The European Commission plans further steps to decarbonise the transport sector through a shift to alternative fuels and electro-mobility, according to the latest draft of the Energy Union proposal, which will be officially presented later today.
The transport sector is responsible for a quarter of EU carbon emissions and consumes more than 30% of the EU’s total energy intake.
The use of alternative fuels like biodiesel, electricity, or liquefied natural gas, could increase the sector’s energy efficiency and reduce carbon emissions, the Commission believes.
According to the draft proposal, the Commission will take steps to encourage “a gradual transformation of the entire transport system”. It intends to promote the development of better infrastructures, such as refuelling and recharging stations, to help different modes of transport switch to using alternative fuels.
Legislation on “decarbonising the transport sector, including an action plan on alternative fuels” will be put forward by the Commission in 2017.
Other measures supporting the executive’s plans to move away from fossil fuels to a climate-friendly sector include road charging schemes based on the “user-pays” principle, emissions standards for cars and vans, and a revision of the taxation of heavy goods vehicles.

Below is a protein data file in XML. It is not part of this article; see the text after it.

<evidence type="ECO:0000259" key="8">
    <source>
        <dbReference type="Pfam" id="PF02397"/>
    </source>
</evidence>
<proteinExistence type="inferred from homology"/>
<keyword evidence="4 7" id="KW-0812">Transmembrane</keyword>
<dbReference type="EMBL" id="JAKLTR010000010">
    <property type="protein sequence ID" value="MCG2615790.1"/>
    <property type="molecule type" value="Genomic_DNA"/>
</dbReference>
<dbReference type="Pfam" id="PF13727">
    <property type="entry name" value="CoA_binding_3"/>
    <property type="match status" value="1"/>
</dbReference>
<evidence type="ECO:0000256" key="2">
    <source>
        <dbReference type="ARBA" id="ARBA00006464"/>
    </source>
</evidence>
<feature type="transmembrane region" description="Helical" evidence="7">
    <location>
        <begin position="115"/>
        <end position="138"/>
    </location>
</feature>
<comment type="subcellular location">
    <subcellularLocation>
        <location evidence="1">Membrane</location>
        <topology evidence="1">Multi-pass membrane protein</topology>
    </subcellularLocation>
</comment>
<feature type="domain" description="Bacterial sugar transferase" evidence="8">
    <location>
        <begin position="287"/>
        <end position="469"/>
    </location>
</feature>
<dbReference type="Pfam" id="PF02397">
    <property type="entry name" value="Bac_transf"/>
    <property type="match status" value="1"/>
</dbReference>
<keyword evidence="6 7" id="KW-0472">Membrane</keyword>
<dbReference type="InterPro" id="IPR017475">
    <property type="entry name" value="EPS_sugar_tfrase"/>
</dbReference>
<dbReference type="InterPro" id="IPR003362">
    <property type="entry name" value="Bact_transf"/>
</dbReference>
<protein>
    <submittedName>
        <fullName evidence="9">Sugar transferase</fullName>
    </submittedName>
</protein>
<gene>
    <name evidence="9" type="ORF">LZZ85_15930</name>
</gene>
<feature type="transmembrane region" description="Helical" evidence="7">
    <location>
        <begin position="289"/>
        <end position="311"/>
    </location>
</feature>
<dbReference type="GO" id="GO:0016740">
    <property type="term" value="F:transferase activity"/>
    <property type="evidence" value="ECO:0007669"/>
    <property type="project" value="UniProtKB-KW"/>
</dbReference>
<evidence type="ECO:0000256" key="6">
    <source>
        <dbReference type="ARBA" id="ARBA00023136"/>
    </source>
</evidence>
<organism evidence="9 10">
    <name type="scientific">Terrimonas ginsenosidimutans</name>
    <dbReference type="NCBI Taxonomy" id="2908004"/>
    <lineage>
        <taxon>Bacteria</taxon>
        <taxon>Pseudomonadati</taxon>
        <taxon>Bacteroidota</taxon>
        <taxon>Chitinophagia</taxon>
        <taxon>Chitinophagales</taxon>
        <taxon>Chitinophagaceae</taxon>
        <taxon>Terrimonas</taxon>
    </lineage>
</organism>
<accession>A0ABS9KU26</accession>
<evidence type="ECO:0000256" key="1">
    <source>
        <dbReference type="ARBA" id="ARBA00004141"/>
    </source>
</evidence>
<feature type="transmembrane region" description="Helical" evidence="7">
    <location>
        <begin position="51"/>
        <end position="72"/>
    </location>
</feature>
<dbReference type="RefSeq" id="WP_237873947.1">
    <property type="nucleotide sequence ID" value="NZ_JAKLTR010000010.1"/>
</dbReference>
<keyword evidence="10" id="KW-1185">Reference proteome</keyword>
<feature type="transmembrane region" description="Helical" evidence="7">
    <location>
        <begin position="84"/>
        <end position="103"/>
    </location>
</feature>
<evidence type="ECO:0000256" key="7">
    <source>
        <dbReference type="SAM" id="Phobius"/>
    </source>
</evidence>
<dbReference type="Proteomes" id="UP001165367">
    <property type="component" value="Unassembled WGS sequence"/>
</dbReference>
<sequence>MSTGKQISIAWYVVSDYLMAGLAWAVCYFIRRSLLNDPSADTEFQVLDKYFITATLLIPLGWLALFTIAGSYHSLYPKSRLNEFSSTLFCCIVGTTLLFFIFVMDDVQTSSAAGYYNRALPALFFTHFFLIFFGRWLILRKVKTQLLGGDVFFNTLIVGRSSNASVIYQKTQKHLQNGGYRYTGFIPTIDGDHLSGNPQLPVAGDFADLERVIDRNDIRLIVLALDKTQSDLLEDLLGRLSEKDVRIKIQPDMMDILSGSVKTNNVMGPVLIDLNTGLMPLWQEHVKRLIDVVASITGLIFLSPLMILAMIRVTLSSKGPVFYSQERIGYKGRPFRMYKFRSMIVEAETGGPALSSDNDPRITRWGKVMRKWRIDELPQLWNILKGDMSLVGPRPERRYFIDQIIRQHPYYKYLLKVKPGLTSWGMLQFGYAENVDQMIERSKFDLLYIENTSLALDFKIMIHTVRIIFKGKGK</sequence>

New legislative proposals are expected to be published throughout 2016 and 2017.
Transport and Environment, an environmental campaign group, welcomed “the Commission’s good intentions on cleaner cars and the electrification of transport”. It did, however, object to the fact that the Commission delayed the introduction of the CO2 standards for trucks and busses, saying it is a clear “concession to the lobbies”.
“And the persistent omission of aviation and shipping, the two fastest-growing sources of transport emissions in Europe, is not just bad in itself, it also sends the wrong message in the run-up to Paris,” said Jos Dings, Director of T&E.
Shifting to e-mobility
The draft Energy Union proposal makes electrification of the transport system an important requirement “to break oil dependency and to decarbonise transport”.
In January, a coalition of eight green NGOs sent a letter to 28 EU Commissioners asking “to plant the electrification of transport at the heart of the European Energy Union”. While no concrete proposal is planned on e-mobility as part of the Energy Union strategy, other transport laws could include provisions that would have a knock-on effect.
E-mobility also received the support of the EU energy ministers at their last meeting on 6 February. Many member states already provide subsidies and tax incentives to increase sales of electric cars.
The Energy Union proposal intends to reduce energy demand, integrate EU national markets, and ensure the security of Europe’s energy supplies.